In days past, the Taisho Emperor used to come to mountainous Nikko to escape the heat of Tokyo's summers. But the emperor's loss can be your gain: Nikko is positively gorgeous during the winter, and with plenty to do, see and eat, it should be on your list of must-see destinations come the snowy season.
Conveniently, Nikko is a short distance from Tokyo, making it an easy day trip. From Asakusa Station in Tokyo, Nikko can be reached in under two hours by using the silky-smooth "Spacia" limited express train on the Tobu Line.
But what can you do there? Plenty.
- The city's most famous attraction is the Shrines and Temples of Nikko. The collection of UNESCO World Heritage sites can be enjoyed year-round, but takes on a special beauty in the snow. On a warm, sunny day in January, crowds were miniscule compared to the swarms of tourists that take over the area come summer. A winter visit can give you the authentic experience of what Nikko ought to be: a mountainside wonder to be enjoyed in peace and contemplation.
- Foodies, you're in luck, too. The Nikko region has a local delicacy perfect for winter. The streets are lined with shops and restaurants serving yuba, a healthy and delicious food made from the skin of heated soy milk. Yuba is found in many, many forms, but its most popular is in a nice bowl of hot noodles: ramen, udon, or soba, which is a great way to warm up on a chilly winter's day.
- For something a little faster paced, check out a professional ice hockey game. The Nikko Ice Bucks are a member of Asia League Ice Hockey and face off against teams from around Japan, China, Russia, and Korea. Their fanatical supporters rock the Nikko Kirifuri Ice Arena from September through the end of February, so be sure to check the game schedule to see when they're playing.
This quaint hot spring town is a bit off the beaten path, so use that to your advantage this winter.
- The town is built around a sulfurous natural hot spring that was discovered in the eighth century, and you can't go 10 meters in any direction without finding an incredibly relaxing hot spring bath (onsen). These aren't inner-city baths with hot water pumped in — this is the real McCoy, coming straight from the earth. There are numerous public onsen (as well as foot baths) available, including some incredible outdoor baths (rotenburo) with scenic views of the snowy backdrop of the town. Most hotels and ryokan provide free hot spring access to their guests.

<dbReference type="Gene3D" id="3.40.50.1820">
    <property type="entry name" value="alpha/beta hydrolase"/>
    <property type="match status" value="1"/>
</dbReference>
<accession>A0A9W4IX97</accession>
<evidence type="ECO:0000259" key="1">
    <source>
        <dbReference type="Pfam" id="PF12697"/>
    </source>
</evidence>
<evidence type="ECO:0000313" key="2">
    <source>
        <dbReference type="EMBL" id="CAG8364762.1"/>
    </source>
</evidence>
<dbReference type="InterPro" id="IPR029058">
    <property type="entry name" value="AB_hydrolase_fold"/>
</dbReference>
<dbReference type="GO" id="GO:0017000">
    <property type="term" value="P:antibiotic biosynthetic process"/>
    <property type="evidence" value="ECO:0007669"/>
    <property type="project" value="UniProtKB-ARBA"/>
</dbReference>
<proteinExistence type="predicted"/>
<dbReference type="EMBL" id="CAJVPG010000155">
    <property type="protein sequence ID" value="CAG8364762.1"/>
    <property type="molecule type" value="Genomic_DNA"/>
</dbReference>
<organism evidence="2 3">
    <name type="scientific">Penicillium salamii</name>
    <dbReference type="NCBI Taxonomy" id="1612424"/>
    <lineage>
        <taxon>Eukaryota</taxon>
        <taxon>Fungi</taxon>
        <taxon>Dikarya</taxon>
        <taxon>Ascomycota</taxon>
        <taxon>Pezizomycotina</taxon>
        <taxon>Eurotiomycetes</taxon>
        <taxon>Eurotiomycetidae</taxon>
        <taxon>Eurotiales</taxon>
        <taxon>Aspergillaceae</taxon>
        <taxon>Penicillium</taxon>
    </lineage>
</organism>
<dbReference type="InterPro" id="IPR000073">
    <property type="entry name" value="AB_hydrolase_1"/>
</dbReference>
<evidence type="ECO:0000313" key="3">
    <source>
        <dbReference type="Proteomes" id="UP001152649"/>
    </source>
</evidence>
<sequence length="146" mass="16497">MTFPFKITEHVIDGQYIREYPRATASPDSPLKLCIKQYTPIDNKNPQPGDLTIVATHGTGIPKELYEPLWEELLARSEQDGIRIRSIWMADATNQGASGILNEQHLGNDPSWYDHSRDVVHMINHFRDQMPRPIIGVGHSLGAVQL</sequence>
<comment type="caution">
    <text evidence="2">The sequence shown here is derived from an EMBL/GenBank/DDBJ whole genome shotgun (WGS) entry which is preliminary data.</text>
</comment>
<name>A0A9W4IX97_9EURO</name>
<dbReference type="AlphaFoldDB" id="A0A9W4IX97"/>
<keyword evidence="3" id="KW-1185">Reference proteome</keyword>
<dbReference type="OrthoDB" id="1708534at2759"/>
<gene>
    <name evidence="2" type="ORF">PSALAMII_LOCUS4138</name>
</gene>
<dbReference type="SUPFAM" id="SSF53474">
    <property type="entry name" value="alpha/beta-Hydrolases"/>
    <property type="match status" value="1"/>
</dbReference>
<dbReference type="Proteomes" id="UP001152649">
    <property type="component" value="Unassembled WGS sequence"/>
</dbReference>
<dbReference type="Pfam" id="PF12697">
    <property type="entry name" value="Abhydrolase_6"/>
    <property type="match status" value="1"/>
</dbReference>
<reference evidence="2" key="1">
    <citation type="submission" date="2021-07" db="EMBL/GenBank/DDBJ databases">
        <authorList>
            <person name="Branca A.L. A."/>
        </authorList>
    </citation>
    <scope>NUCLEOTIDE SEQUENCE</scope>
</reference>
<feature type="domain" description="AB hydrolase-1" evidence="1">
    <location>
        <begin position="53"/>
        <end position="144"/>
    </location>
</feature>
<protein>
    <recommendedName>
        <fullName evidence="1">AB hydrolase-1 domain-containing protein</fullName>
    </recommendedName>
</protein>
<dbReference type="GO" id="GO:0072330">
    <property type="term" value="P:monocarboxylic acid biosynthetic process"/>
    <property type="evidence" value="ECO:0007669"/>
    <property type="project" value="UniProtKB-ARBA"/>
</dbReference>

- The Yumoto Onsen Snow Festival is held during January and February, and is on the must-see list. Jaw-dropping ice sculptures are housed in igloo-like snow domes called kamakura. The intricacy of the ice statues is stunning. The festivities are set off by a beautifully coordinated LED light and music display at night, which turns beautiful art into a surreal, dream-like experience. Best of all, the festival is free.
- In the 8th century, Priest Shodo (the founder of Nikko) discovered the natural hot springs in this area, and they have been taken advantage of ever since. In the corner of town, you can visit the Yunodaira Marsh, the fountainhead of the hot springs, where you can see boiling puddles forming on the ground. As the town's tourism depends on the onsen, it makes sense that there is a Hot Spring Temple (Onsen-ji) next to it, which is very pretty in winter. Keep your eyes peeled around this area, as wild monkeys are often spotted running around.
- Make use of the area's incredible natural beauty. During the winter, the ski and snowboard slopes of the Nikko Yumoto Ski Area are open for business and are just a short walk from the center of town, with plenty of rental shops around. Depending on snowfall, there are also plenty of incredible hiking trails leading in all directions, including around the bordering Lake Yu-no-ko, to many of the nearby waterfalls, and up the mountains.